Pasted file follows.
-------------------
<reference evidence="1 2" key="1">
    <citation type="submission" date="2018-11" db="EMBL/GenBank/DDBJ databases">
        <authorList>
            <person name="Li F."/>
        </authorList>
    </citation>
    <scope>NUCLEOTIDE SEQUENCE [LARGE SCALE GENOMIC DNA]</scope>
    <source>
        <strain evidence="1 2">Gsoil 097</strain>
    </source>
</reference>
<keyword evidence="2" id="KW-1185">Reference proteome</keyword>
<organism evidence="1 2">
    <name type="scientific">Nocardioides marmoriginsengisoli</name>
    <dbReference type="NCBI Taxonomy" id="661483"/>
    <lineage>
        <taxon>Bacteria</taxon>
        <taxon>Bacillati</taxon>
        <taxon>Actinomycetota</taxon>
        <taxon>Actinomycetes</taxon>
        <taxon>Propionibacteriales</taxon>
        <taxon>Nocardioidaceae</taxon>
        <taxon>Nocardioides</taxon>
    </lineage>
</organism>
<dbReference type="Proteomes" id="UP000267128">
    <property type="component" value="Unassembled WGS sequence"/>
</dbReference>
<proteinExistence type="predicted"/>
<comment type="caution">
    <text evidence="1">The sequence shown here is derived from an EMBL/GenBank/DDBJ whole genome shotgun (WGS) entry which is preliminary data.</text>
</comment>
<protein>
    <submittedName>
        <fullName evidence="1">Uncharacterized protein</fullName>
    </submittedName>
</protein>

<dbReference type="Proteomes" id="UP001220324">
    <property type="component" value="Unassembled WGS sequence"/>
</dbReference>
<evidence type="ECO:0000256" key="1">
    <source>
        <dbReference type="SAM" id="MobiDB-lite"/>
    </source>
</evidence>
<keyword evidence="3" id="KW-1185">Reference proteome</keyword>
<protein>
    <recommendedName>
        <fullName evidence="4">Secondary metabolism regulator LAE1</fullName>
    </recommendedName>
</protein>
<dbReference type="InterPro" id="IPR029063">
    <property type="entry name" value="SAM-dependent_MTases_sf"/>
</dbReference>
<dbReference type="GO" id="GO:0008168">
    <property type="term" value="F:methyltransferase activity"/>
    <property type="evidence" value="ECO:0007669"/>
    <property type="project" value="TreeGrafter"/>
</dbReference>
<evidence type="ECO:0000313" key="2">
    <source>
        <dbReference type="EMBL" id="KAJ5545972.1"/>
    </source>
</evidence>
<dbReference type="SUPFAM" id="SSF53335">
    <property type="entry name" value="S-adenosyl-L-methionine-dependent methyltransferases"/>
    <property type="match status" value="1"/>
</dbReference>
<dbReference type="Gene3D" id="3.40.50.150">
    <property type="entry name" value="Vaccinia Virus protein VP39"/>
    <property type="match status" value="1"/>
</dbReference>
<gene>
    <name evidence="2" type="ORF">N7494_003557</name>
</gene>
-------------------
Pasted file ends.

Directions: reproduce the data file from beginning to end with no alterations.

<reference evidence="1 2" key="1">
    <citation type="submission" date="2018-11" db="EMBL/GenBank/DDBJ databases">
        <authorList>
            <person name="Li F."/>
        </authorList>
    </citation>
    <scope>NUCLEOTIDE SEQUENCE [LARGE SCALE GENOMIC DNA]</scope>
    <source>
        <strain evidence="1 2">Gsoil 097</strain>
    </source>
</reference>
<keyword evidence="2" id="KW-1185">Reference proteome</keyword>
<organism evidence="1 2">
    <name type="scientific">Nocardioides marmoriginsengisoli</name>
    <dbReference type="NCBI Taxonomy" id="661483"/>
    <lineage>
        <taxon>Bacteria</taxon>
        <taxon>Bacillati</taxon>
        <taxon>Actinomycetota</taxon>
        <taxon>Actinomycetes</taxon>
        <taxon>Propionibacteriales</taxon>
        <taxon>Nocardioidaceae</taxon>
        <taxon>Nocardioides</taxon>
    </lineage>
</organism>
<dbReference type="Proteomes" id="UP000267128">
    <property type="component" value="Unassembled WGS sequence"/>
</dbReference>
<proteinExistence type="predicted"/>
<comment type="caution">
    <text evidence="1">The sequence shown here is derived from an EMBL/GenBank/DDBJ whole genome shotgun (WGS) entry which is preliminary data.</text>
</comment>
<protein>
    <submittedName>
        <fullName evidence="1">Uncharacterized protein</fullName>
    </submittedName>
</protein>

<dbReference type="Proteomes" id="UP001220324">
    <property type="component" value="Unassembled WGS sequence"/>
</dbReference>
<evidence type="ECO:0000256" key="1">
    <source>
        <dbReference type="SAM" id="MobiDB-lite"/>
    </source>
</evidence>
<keyword evidence="3" id="KW-1185">Reference proteome</keyword>
<protein>
    <recommendedName>
        <fullName evidence="4">Secondary metabolism regulator LAE1</fullName>
    </recommendedName>
</protein>
<dbReference type="InterPro" id="IPR029063">
    <property type="entry name" value="SAM-dependent_MTases_sf"/>
</dbReference>
<dbReference type="GO" id="GO:0008168">
    <property type="term" value="F:methyltransferase activity"/>
    <property type="evidence" value="ECO:0007669"/>
    <property type="project" value="TreeGrafter"/>
</dbReference>
<evidence type="ECO:0000313" key="2">
    <source>
        <dbReference type="EMBL" id="KAJ5545972.1"/>
    </source>
</evidence>
<dbReference type="SUPFAM" id="SSF53335">
    <property type="entry name" value="S-adenosyl-L-methionine-dependent methyltransferases"/>
    <property type="match status" value="1"/>
</dbReference>
<dbReference type="Gene3D" id="3.40.50.150">
    <property type="entry name" value="Vaccinia Virus protein VP39"/>
    <property type="match status" value="1"/>
</dbReference>
<gene>
    <name evidence="2" type="ORF">N7494_003557</name>
</gene>